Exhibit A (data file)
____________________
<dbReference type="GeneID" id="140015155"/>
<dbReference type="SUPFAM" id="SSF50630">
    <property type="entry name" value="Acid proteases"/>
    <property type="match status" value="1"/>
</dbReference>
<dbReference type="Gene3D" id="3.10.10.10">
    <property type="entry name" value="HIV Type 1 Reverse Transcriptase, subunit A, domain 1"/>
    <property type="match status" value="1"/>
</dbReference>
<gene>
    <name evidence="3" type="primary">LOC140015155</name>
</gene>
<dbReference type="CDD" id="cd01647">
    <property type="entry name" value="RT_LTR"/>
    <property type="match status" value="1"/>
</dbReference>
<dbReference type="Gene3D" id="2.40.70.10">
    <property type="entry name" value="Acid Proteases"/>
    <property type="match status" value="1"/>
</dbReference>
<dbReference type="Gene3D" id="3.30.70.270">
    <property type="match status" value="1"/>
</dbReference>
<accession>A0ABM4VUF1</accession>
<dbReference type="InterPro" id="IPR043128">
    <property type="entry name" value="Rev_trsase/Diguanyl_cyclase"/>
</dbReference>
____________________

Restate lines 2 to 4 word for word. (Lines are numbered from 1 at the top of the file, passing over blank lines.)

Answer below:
<dbReference type="SUPFAM" id="SSF50630">
    <property type="entry name" value="Acid proteases"/>
    <property type="match status" value="1"/>